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Streamside Orvis' Tyler Sarasin discusses the proper way to stay warm and dry in the coldest, nastiest weather. Enjoy this Youtube video.
Fishing is excellent. Streamer fishing is good early from 7-8am. Tan caddis #14 are moving fish all afternoon from 4-6pm. Yellow stoneflies from 7-8:30p. Sulfurs (ephemerella invaria #16) are also emerging from 7-9pm. Some spinners now around 8-9pm. Smaller sulfur (e. dorothea #18) is also emerging from 8-9:30pm. Isonychia bicolor #12 from 8-10:30pm. Brown drake spinners #10 are from 10pm to dark.Robert’s Yellow Drake #10-16 Sulfur thorax #16 Cut-wing sulfur #16 Dave’s Oh-So-Iso #12 Crystal Wing Rusty Spinner #16 Zugglers White, Yellow, Black, Olive #4 Beadhead Olive and Black Wooly Bugger #8
Fishing is very good with water warming and hatches going well daily. Black caddis (#16) are going daily from 4-6pm, and sulfurs (ephemerella invaria #16) are emerging from 7-9pm. Egg-layers (caddis) are hitting the water around 6:30pm. Sulfur spinners are on the water from 8-9pm.
Fishing is excellent from Yellowtrees to 3 Mile Landing. Streamer fishing mornings from 7 -8am. Black caddis all afternoon with egg-layers coming to the water 6:30pm. Mahogonies (paraleptophebia #16) are moving lots of fish from 7-9pm and sulfurs (ephemerealla invaria 16) are everywhere evenings from 7-9pm. Sulfur spinners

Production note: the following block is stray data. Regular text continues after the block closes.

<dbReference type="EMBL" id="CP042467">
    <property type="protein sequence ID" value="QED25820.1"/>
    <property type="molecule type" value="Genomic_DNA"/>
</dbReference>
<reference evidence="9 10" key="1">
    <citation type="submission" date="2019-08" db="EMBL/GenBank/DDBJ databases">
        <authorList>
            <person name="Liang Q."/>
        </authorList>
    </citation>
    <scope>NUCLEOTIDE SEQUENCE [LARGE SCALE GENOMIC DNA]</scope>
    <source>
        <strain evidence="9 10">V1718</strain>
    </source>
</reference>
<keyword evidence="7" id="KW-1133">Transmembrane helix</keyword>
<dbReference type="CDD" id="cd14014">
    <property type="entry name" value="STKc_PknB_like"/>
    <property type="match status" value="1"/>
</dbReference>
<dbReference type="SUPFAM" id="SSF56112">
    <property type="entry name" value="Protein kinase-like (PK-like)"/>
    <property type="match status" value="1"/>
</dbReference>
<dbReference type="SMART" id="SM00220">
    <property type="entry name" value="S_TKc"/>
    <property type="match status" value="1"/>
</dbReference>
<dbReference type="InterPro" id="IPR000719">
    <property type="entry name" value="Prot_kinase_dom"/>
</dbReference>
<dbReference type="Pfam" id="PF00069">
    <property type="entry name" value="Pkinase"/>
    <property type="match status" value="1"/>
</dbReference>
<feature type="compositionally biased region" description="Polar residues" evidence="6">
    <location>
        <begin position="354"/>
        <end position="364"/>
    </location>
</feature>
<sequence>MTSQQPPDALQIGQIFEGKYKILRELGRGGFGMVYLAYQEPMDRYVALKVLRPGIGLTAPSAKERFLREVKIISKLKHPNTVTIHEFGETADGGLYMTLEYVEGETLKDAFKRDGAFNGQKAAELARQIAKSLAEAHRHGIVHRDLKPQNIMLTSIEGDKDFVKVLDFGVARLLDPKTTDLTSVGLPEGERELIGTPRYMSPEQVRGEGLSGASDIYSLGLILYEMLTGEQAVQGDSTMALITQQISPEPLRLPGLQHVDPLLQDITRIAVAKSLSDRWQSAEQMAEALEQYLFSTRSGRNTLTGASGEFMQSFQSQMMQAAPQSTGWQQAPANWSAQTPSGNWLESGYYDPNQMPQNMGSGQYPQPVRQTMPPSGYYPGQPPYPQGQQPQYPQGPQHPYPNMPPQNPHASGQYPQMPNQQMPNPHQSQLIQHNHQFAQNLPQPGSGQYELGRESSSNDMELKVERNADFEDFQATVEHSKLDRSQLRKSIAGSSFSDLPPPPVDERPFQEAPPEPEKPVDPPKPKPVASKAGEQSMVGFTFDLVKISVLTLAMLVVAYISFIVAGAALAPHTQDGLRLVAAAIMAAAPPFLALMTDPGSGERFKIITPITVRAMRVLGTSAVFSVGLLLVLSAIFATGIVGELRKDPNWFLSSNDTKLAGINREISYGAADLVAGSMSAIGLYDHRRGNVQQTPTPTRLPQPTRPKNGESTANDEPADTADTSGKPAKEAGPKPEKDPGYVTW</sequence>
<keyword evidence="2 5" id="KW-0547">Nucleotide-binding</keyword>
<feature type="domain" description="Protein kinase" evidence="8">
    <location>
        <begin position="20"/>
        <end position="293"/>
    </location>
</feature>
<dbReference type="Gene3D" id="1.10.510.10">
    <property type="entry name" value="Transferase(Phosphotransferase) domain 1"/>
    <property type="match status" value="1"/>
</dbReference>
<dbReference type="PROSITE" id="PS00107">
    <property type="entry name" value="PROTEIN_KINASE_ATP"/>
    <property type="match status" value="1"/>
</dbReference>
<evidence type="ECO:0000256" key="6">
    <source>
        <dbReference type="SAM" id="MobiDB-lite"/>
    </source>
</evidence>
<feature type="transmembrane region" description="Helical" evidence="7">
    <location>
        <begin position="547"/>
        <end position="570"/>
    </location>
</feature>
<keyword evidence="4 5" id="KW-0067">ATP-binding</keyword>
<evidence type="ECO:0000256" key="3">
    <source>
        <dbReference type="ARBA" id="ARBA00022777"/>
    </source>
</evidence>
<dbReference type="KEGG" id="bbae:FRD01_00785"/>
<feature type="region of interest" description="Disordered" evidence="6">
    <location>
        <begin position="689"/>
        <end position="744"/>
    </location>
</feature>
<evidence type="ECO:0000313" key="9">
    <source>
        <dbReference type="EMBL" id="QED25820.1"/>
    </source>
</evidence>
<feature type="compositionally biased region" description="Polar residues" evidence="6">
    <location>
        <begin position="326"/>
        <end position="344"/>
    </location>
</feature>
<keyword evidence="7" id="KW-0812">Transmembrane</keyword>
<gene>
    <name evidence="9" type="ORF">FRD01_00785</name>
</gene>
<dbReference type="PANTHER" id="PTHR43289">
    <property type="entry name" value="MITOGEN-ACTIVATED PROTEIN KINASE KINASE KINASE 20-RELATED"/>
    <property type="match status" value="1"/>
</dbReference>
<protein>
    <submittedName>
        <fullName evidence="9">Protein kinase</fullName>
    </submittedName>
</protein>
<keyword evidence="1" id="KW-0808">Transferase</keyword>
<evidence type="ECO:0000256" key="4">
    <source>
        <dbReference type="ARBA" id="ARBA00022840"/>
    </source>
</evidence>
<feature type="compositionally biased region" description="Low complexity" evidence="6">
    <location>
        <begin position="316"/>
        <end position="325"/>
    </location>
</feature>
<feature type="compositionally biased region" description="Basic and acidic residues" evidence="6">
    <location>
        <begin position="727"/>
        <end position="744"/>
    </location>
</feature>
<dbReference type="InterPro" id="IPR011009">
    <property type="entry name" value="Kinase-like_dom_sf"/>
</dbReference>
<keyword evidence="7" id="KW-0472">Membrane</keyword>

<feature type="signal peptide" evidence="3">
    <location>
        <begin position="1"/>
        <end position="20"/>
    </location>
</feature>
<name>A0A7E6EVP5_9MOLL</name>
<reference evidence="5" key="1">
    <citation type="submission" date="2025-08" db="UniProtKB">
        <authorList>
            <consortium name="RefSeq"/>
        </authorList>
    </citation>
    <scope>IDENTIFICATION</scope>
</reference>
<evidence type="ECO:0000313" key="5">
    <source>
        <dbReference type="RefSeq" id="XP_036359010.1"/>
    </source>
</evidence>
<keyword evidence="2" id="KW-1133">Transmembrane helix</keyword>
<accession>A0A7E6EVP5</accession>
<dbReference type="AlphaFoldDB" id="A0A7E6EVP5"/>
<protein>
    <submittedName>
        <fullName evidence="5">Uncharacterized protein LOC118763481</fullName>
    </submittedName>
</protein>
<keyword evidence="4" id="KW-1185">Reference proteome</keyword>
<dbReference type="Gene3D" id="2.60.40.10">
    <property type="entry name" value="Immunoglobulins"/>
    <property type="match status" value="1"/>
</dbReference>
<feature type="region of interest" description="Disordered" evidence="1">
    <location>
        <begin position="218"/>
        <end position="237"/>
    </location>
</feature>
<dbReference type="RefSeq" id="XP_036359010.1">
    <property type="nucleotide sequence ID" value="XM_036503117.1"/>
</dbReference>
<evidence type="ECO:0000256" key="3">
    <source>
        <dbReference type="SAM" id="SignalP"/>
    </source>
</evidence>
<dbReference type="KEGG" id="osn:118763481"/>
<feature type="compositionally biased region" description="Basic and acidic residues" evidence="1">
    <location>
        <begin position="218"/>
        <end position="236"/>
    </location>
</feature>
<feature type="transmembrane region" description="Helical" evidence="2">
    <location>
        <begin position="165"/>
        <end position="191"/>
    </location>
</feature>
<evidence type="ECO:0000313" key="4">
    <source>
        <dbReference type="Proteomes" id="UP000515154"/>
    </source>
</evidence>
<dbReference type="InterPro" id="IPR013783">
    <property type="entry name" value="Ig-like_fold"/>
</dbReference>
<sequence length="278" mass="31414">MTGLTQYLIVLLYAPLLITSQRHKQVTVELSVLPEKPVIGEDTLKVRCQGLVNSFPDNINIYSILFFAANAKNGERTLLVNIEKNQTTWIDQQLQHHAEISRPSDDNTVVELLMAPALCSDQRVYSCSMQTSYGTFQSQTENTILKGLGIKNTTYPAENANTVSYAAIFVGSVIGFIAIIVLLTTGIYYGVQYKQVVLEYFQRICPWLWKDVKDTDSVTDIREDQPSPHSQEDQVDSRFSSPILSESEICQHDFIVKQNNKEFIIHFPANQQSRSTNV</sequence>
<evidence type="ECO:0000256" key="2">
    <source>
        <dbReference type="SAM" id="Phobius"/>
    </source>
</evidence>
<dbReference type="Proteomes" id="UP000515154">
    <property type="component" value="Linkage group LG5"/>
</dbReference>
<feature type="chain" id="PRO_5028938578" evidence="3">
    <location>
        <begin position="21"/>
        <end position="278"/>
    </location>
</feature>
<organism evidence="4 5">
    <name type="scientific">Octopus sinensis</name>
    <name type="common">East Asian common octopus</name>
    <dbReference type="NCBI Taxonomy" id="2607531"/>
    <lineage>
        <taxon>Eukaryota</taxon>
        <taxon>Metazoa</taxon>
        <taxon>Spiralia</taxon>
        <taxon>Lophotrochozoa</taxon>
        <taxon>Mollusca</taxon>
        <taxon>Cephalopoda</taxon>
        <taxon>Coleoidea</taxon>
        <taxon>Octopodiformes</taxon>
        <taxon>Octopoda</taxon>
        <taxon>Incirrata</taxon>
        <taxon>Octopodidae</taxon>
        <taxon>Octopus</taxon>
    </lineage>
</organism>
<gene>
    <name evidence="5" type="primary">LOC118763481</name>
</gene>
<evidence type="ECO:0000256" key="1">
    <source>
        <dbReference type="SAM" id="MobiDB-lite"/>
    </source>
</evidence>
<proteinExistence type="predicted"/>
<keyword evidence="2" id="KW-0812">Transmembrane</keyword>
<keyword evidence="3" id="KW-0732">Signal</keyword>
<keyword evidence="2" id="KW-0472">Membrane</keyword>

The Boardman River is starting to warm up, despite the cold wintery weekend, and fish are beginning to eat. Streamer fishing is fair, and Hendricksons and black caddis are emerging daily. The North Branch and South Branch are warmer and brook trout are the easiest take for the early season. Lower sections like the Ranch, Garfield and Brown Bridge are also good choices right now. Early afternoons for the Hendrickson emergence, and evenings around 6pm for the spinnerfall. Black caddis #16-18 are heaviest from 2-5pm.
Streamer fishing has been good and some very large fish have been caught over
Orvis Helios 2 fly rods are still at the top of the technological heap. At the Midwest Fly Fishing Expo in Warren, Michigan last weekend, we were amazed at how they still dominate the casting pond, customers' bucket lists, and the river. Check out this new video from Manchester.
Check out this incredible video of rising trout on a damsel fly hatch shot by Simon Perkins' Sharptail Productions. Just amazing!
Busting brush into the dark and overgrown headwaters of our better-known and larger trout streams can offer lots of exciting fishing. Hunting tiny creeks for pocket water and beaver ponds also presents a list of different problems for fly anglers to overcome. Casting to tiny spots without room for a back cast, fooling a trout at close range, or even getting to the stream without breaking the rod can offer trouble without some preparation or experience. This issue, let’s see how to deal with some of these challenges.
Fly casting to a trout that is holding under a bank only ten feet in front of you on a stream that is only six feet wide can be a tough shot. Add to that scenario tag alder, willow and cedar all around and you’ll have a perfect environment for trout to hold in and a nightmare to move about and to cast. A couple of things can help if you plan ahead. First, choose a rod that is suited to such a tight environment. Rods of s